This resulted in Alipay quickly growing to 1 billion users since launching in 2008. Compare that to PayPal’s PYPL, +1.14% 275 million users in 20 years since its 1998 launch. Alipay is the kind of growth you want to see as an investor. Tencent’s TCEHY, -1.36% WeChat has also crossed the 1 billion user mark with many using WePay.
In fact, digital payments are so wildly successful that the People’s Bank of China has had to forbid discrimination against cash by merchants who will accept only digital payments.
According to some estimates, the savings in merchant fees could be as much as $43 billion if the United States had third-party payment apps such as Alipay and WePay. That is because for every $100 spent on a credit-card purchase, $2.20 goes to the issuing bank, 23 cents to a payment processor, 19 cents to the acquiring bank and 13 cents to the card network.
Meanwhile, PayPal’s $4 billion acquisition of Honey, which helps users discover rewards and deals while shopping through a browser extension, is in sharp contrast to the fintech companies in China that have lowered fees. The PayPal-Honey acquisition is meant to drive the same type of higher payments from customers as do many of PayPal’s other acquisitions, such as Braintree, Xoom and Hyperwallet. That strategy places an easy target on PayPal, as new blockchain startups gather strength.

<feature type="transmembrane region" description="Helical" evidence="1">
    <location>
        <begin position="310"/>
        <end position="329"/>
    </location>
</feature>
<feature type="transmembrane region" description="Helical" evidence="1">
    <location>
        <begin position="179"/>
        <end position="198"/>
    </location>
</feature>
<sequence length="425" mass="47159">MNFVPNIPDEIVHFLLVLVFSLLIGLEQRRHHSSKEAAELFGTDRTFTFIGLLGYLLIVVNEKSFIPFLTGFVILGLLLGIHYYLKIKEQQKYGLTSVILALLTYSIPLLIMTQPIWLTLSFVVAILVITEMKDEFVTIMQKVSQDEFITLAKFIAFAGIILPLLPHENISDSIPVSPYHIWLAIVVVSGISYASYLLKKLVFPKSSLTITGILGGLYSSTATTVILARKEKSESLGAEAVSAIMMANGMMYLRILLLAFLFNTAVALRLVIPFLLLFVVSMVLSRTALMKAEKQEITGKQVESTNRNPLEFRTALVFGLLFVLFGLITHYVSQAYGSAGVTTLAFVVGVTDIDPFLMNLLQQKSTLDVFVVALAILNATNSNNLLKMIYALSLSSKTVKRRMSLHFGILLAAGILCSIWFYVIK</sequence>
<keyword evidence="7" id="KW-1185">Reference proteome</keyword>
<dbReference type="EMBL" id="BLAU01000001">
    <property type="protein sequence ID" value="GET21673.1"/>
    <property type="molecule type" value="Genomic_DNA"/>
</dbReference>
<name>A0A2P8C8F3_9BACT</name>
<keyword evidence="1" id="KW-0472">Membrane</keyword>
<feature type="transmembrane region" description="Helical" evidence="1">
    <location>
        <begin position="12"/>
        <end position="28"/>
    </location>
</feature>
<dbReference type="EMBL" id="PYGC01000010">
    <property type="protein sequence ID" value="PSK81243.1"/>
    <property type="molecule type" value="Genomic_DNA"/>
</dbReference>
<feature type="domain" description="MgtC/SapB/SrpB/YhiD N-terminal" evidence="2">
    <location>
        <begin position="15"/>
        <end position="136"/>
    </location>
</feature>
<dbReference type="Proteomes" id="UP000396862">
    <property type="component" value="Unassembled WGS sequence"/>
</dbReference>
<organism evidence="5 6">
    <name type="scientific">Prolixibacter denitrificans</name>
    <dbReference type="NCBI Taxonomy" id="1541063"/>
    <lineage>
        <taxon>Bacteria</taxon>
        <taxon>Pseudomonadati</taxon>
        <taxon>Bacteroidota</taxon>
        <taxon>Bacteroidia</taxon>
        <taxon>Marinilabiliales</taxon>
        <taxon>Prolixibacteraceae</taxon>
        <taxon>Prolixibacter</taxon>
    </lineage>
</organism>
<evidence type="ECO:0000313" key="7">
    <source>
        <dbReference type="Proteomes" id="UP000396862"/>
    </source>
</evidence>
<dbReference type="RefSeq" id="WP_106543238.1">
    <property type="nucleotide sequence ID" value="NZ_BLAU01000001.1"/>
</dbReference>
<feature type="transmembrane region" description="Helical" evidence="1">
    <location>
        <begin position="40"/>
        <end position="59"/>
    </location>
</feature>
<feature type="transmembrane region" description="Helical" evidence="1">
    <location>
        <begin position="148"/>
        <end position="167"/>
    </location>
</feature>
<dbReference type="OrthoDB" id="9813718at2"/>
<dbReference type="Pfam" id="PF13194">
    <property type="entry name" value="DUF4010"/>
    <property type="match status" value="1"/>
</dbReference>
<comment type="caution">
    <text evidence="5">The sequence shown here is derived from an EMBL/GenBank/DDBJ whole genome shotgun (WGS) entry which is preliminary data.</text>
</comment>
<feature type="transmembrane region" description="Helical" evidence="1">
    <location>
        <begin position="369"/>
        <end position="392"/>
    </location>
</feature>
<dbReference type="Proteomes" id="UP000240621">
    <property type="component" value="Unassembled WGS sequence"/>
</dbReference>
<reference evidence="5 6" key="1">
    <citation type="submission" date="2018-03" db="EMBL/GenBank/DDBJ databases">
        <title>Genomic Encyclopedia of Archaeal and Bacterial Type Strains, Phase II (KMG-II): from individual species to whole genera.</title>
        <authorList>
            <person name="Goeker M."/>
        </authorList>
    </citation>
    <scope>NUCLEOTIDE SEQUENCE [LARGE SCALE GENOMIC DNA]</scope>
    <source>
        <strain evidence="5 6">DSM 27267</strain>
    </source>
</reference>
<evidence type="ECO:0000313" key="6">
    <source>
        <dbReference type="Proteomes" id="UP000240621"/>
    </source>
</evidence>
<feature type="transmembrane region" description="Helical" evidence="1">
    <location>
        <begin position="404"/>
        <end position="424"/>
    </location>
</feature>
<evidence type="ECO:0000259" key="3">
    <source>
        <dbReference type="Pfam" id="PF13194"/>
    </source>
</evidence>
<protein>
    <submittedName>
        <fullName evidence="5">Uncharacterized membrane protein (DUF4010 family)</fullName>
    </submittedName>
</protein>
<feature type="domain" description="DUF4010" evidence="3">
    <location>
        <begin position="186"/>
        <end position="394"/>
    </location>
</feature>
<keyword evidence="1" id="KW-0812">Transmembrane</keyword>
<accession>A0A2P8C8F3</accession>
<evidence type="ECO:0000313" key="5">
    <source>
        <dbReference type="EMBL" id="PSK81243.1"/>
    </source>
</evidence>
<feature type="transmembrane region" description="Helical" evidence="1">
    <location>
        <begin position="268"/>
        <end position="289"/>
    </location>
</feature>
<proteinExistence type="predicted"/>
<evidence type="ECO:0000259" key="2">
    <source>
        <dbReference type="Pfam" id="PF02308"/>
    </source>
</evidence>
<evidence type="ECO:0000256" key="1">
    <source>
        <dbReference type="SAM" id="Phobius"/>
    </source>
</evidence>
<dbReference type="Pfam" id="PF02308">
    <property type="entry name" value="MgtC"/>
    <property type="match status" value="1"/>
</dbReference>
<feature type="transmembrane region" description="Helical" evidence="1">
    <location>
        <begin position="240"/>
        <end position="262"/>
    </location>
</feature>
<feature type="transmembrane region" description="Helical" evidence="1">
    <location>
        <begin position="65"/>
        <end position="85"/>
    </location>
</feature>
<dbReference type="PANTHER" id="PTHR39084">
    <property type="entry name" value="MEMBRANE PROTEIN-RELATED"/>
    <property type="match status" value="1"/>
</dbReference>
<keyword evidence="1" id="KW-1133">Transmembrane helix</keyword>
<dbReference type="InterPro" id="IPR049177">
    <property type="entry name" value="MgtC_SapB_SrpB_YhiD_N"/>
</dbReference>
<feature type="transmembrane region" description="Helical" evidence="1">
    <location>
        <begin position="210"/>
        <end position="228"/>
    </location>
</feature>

Deploying blockchain systems will remove third-party centralization networks for small to medium-size businesses in lieu of peer-to-peer networks. While there is debate about the viability of bitcoin BTCUSD, -3.42%, blockchain is very much a reality, and can be secured by so-called stablecoins if merchants prefer to be backed by the national currency.
Interestingly enough, banks are leading the way with blockchain. J.P. Morgan Chase JPM, -1.20% has been working on a blockchain system since 2015. It revealed JPM Coin in 2019, a stablecoin tied to the U.S. dollar. PayPal, Square, Mastercard and Visa are also pioneering blockchain projects.
As developers of the blockchain system have pointed out, the ultimate goal is to have JPM Coin connect private ledgers to a public blockchain. These developers believe that would put major pressure on other financial institutions and fintech companies in about five years.
Digitization in the finance industry is built atop age-old infrastructure and ignores the most obvious area in need of disruption: transaction fees. Visa and Mastercard are making acquisitions to remain relevant and competitive, while PayPal and Square are getting on more devices with peer-to-peer apps such as Venmo and Cash App.
Those moves won’t lead to massive growth. An overhaul of the infrastructure via blockchain will take some time, and only then will investors enjoy serious investment returns.
The writer owns no shares of companies mentioned in this article.
Beth Kindig is a San Francisco-based technology analyst with more than a decade of experience in analyzing private and public technology companies. Kindig publishes a free newsletter on tech stocks at Beth.Technology and runs a premium research service.